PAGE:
Veterinary Compliance Assistance


Carcass Disposal State Regulations


Depending on circumstances, large animal carcass disposal may be regulated by a state's solid waste, medical waste, agriculture, or emergency management regulations. If your state does not provide specific guidance or regulations relating to large animal carcass disposal, check with your local health department, or city/county laws and ordinances.

In addition, during emergency situations and disasters (e.g., blizzards, floods, hurricanes, mass die-offs, etc.), consult with your local emergency officials, your state emergency planning agency, or the state veterinarian, to determine approved methods of carcass disposal.

Applicable Agencies and Regulations for Hawaii

Hawaii Department of Health

Address: 1250 Punchbowl St., Honolulu, HI

Contact Information (Solid and Hazardous Waste Management Branch):

Rules and Regulations: Hawaii Administrative Rules, Title 11, Department of Health, Chapter 58.1, Solid Waste Management Control, Subchapter 6, Section 11-58.1-61. Disposal of animal carcasses is the responsibility of the owner upon whose land the carcass is found. Disposal should be on-site and immediate by burial, or other methods approved by the director. Disposal options addressed, include:

  • burial (on-site, immediate and covered by at least 2 feet of compacted earth), and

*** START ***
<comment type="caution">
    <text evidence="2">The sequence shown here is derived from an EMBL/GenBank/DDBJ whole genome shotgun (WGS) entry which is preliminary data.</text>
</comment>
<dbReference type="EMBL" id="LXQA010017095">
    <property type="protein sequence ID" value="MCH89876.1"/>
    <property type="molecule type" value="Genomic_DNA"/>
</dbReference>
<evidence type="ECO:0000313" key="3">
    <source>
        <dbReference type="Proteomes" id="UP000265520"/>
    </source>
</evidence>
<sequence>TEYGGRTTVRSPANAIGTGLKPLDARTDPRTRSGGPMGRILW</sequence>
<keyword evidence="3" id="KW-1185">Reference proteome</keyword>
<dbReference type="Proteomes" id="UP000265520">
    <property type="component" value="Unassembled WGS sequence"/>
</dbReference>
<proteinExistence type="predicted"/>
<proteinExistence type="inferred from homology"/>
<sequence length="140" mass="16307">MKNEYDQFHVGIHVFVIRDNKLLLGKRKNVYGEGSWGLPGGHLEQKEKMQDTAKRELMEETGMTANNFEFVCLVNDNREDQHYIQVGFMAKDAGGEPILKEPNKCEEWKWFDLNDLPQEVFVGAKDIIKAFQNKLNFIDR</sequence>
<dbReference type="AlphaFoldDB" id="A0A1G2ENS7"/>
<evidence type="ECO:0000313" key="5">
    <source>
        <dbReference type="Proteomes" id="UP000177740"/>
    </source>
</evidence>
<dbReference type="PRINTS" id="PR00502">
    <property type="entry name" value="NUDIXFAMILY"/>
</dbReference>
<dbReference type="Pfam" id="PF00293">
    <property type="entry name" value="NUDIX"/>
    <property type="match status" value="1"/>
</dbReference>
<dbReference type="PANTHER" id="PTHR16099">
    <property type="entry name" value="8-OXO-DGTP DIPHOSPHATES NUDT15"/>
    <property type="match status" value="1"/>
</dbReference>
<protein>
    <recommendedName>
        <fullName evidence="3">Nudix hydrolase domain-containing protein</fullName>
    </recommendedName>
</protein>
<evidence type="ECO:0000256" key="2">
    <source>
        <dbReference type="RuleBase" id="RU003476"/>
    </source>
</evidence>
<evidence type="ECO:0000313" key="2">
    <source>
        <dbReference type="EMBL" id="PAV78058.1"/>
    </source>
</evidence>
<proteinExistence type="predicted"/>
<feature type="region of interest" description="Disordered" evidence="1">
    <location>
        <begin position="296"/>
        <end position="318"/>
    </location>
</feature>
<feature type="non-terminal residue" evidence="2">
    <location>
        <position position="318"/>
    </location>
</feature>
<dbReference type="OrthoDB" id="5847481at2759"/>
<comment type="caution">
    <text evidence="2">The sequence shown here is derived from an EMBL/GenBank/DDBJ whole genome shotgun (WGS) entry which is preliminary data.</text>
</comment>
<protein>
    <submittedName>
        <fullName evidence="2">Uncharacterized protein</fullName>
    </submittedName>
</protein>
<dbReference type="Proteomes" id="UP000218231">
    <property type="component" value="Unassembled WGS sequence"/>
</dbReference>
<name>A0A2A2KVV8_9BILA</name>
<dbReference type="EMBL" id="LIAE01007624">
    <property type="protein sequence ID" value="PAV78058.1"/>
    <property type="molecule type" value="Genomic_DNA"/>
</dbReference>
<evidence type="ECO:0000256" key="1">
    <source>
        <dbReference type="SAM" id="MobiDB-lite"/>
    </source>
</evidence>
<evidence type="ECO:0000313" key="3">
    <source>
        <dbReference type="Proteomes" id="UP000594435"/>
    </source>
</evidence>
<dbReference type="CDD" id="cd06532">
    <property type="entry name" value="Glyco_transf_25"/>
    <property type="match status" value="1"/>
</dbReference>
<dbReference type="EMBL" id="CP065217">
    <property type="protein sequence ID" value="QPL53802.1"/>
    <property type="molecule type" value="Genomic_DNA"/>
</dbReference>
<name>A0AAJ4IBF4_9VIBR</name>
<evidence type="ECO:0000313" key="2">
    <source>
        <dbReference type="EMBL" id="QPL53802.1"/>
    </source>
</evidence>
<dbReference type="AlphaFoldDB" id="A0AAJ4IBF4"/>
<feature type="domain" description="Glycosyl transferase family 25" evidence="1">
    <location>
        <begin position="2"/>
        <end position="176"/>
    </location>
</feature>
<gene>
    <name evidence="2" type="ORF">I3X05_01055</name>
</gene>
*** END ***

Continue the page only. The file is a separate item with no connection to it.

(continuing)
• other methods (methods approved by the director).

More Information

Minimizing Pollution Risk from Livestock Operations (Hawaii Cooperative Extension Service, College of Tropical Agriculture and Human Resources, University of Hawaii at Manoa, 2000). Describes best management practices to dispose of dead animals and offal, as well as information on manure management. Disposal options addressed, include:

  • landfilling (approved landfill is low risk, best used for small animals),

  • burning (incineration is low risk, more commonly used for larger animals), and

  • composting (Composted properly is moderate risk. Must obtain a permit from the Hawaii Department of Health. Contact your local CES livestock agent or the Solid Waste Management Branch of the Hawaii State Department of Health for specific requirements.)

The Cornell Waste Management Institute (CWMI) maintains a database of carcass disposal state regulations promulgated by state environmental, agricultural and other agencies. There may be additional information on this site, not found on VetCA, that can be helpful to veterinarians, ranchers and farmers. Click here to access the CWMI information for Hawaii.

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